House Republicans are trying to use the tax code to curb abortions by limiting tax breaks for insurance policies that cover the procedure.
The House Ways and Means Committee is scheduled to vote on a bill Thursday that would prevent taxpayers from deducting the cost of an abortion from their taxable income. It would also prevent small businesses and taxpayers from using tax credits in the new health care law to provide or pay for insurance policies that cover the procedure.
If women pay for an abortion using tax-free income that had been set aside in a heath savings account, the money would have to be reported as taxable income. There would be exceptions for cases of rape or incest, or if a physician certifies that a woman's life would be in danger if she doesn't terminate her pregnancy.
Federal law already prohibits federal funding for abortion, with the same exceptions listed in the bill. The new health care law, which was nearly derailed by the highly charged issue, creates state marketplaces for insurance called exchanges. The law allows plans in the exchanges to cover abortions, as long as they collect a separate premium from policy holders and that money is kept apart from federal subsidies.
Republicans were united in opposing the new health care law. Now, with their efforts to repeal it stalled in the Democratic-controlled Senate, they are attacking it piece-by-piece. House GOP leaders support the effort to limit tax breaks that help fund abortions, but the bill faces strong opposition in the Senate.
Supporters say the bill is necessary because current law doesn't go far enough in ensuring that no tax money is used to subsidize abortions.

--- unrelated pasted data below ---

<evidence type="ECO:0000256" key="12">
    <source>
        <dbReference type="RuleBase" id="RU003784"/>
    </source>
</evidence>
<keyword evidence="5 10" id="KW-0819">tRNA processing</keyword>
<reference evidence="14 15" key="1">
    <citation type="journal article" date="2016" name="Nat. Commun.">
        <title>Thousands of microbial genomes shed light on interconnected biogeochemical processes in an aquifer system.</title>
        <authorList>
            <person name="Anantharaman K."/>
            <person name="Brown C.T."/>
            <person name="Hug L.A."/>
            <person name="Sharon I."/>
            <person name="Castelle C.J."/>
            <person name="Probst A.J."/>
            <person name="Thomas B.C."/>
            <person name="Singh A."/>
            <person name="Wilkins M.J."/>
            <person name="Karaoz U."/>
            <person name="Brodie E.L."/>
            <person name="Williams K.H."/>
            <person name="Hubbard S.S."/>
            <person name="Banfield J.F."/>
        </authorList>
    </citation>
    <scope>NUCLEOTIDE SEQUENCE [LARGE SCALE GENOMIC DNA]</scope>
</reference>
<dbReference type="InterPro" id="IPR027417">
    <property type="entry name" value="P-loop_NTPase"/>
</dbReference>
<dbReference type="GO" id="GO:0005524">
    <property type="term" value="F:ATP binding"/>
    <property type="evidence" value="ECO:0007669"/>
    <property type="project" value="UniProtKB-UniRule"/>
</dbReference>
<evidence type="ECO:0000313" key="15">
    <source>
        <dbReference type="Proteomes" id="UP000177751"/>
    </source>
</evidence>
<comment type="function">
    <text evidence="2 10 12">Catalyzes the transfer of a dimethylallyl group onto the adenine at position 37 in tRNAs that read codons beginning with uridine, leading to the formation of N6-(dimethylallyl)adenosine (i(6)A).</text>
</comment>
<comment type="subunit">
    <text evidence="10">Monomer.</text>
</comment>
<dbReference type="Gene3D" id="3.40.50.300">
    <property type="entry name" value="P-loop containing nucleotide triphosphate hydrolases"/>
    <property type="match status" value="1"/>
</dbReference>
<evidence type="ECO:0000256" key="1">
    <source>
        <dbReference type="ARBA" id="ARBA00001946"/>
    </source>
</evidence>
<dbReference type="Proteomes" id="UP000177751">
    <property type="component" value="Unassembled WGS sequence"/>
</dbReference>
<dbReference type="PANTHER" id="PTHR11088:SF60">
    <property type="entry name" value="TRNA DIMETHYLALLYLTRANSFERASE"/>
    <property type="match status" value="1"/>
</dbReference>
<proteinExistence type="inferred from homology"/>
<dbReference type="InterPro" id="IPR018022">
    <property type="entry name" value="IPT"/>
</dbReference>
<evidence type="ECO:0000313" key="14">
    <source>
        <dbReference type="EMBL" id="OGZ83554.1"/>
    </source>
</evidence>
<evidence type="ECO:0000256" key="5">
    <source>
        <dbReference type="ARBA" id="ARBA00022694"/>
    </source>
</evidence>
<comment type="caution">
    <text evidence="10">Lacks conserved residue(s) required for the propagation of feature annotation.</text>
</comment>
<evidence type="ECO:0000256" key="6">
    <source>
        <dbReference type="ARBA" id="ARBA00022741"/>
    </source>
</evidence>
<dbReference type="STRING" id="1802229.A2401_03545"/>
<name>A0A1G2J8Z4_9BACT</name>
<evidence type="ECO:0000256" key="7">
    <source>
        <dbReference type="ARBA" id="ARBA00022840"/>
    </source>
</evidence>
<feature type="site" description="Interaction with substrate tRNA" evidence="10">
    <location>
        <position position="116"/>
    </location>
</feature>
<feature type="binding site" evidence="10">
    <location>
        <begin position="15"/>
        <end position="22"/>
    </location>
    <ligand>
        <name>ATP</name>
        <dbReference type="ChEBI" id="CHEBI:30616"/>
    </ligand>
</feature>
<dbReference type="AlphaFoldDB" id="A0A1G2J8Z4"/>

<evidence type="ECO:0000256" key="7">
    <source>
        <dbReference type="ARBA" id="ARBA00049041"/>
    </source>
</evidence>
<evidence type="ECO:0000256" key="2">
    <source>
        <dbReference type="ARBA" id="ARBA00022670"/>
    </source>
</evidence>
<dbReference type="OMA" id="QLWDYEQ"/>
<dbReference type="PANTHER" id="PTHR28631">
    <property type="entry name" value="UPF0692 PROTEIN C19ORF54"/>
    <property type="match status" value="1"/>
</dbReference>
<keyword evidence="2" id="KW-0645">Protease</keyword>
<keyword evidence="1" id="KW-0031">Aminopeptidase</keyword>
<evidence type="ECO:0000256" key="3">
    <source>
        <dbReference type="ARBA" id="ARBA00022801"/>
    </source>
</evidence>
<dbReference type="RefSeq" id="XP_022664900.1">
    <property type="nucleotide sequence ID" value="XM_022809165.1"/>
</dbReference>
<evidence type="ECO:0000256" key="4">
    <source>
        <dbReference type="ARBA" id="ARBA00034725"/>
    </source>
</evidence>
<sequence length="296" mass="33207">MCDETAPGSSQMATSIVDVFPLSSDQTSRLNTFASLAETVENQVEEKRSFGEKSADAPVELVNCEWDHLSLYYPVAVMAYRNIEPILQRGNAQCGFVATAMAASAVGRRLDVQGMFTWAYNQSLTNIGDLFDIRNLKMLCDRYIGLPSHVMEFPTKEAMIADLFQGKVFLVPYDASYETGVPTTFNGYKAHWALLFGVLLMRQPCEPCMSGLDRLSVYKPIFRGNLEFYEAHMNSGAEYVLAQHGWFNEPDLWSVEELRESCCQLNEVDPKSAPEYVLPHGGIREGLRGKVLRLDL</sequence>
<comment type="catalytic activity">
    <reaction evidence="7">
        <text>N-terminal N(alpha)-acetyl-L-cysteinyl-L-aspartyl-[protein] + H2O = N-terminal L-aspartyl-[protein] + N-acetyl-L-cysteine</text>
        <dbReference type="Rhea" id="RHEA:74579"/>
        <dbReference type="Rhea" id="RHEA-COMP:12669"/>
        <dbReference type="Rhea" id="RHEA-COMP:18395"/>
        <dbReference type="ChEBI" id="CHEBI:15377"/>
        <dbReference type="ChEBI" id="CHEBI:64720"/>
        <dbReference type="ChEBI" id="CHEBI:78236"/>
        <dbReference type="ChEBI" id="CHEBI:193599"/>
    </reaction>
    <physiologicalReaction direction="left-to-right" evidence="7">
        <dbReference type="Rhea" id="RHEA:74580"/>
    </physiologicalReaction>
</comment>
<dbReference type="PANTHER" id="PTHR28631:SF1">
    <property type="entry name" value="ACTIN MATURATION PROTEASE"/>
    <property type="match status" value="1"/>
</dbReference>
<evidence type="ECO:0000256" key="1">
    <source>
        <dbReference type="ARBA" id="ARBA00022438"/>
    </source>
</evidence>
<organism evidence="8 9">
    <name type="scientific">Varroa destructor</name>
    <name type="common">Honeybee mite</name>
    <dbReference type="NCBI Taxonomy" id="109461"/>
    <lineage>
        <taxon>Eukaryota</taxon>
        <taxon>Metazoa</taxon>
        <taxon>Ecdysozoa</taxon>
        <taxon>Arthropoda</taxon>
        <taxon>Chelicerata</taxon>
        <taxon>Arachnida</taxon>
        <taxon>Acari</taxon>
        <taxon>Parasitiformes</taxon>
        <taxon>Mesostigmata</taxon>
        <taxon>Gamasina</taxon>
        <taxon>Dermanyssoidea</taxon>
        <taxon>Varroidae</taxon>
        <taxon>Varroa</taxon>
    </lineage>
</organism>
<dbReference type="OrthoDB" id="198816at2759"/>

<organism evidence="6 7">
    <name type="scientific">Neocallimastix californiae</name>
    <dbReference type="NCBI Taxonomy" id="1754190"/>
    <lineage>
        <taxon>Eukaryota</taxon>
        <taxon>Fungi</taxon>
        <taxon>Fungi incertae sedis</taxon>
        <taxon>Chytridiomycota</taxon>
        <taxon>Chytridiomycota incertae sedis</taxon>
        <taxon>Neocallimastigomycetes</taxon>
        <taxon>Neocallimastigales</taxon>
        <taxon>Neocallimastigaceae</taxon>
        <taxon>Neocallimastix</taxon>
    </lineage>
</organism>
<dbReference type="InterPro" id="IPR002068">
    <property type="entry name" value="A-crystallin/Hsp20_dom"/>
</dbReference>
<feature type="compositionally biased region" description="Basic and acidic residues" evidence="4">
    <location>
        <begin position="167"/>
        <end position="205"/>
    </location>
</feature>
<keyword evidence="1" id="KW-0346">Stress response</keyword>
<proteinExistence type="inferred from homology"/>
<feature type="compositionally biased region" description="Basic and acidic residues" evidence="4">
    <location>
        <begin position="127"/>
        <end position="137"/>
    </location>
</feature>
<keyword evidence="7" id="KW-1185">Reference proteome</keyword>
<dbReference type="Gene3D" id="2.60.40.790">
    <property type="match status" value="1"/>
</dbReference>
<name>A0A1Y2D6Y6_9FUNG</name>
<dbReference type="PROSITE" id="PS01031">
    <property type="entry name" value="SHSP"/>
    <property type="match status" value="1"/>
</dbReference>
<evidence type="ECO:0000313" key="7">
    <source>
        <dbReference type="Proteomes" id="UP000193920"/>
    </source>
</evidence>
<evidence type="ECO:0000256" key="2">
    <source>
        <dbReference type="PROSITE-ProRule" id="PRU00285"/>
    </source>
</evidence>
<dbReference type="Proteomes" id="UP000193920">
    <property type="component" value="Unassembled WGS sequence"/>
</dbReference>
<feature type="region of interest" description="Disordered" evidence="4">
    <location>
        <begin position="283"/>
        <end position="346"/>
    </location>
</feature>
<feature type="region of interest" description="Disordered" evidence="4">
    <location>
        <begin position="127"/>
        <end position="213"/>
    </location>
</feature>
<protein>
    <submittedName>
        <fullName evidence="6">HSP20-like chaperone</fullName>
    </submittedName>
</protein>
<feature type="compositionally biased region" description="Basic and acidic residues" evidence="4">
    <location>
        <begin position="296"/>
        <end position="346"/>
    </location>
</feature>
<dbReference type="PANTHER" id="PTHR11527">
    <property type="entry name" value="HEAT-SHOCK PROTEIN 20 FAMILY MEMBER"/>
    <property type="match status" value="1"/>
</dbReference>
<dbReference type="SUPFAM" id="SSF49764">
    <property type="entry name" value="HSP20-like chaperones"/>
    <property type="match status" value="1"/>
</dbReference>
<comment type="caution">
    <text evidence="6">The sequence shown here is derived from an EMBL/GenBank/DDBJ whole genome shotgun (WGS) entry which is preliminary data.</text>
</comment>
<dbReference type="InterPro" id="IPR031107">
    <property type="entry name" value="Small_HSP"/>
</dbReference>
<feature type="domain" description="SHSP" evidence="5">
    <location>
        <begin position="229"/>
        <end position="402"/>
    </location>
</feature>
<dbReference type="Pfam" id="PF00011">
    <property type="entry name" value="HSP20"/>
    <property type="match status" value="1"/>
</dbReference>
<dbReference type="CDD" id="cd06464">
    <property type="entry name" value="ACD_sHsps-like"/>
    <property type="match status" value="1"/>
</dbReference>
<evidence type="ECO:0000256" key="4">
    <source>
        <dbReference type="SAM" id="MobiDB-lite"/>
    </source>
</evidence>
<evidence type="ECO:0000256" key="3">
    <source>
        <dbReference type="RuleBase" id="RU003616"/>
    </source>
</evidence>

"We're just trying to have a very clear line of demarcation on where our taxpayer funds may be used for abortion," said Rep. Dave Camp, R-Mich., chairman of the Ways and Means Committee. "It's really using the tax code and taxpayer dollars to assist with the procurement of abortion, and we're going to make sure that doesn't happen."
Opponents say the bill would make it difficult, if not impossible, for many women to obtain medical coverage that covers abortions _ even if they pay for it with their own money.
"This is overkill plus, and the purpose of it escapes me," said Rep. Shelley Berkley, D-Nev., a member of the committee. "We're debating an issue that is so inconsequential to the lives of most Americans. I will not support this. I'm annoyed that we're even taking time on the Ways and Means Committee to do something that's obviously very ideological and has nothing to do with the health care bill, and nothing really to do with taxes or getting people back to work."
By law, taxpayers can deduct medical expenses that exceed 7.5 percent of their adjusted gross income, a threshold that increases to 10 percent in 2013. They can also set side tax-free money in health savings accounts, and spend it on approved medical expenses. The Internal Revenue Service currently lists the cost of an abortion as an approved medical expense.
Donna Crane, policy director for NARAL Pro-Choice America, said she is concerned the bill would cause insurance companies in state exchanges to drop abortion coverage, making it unavailable, even for women who pay their own premiums. She is also concerned the bill would put the IRS in the awkward position of determining whether women who get abortions were sexually assaulted, so it can decide whether the procedure is tax-deductible.
"It would be an alarming new responsibility for the IRS," Crane said.
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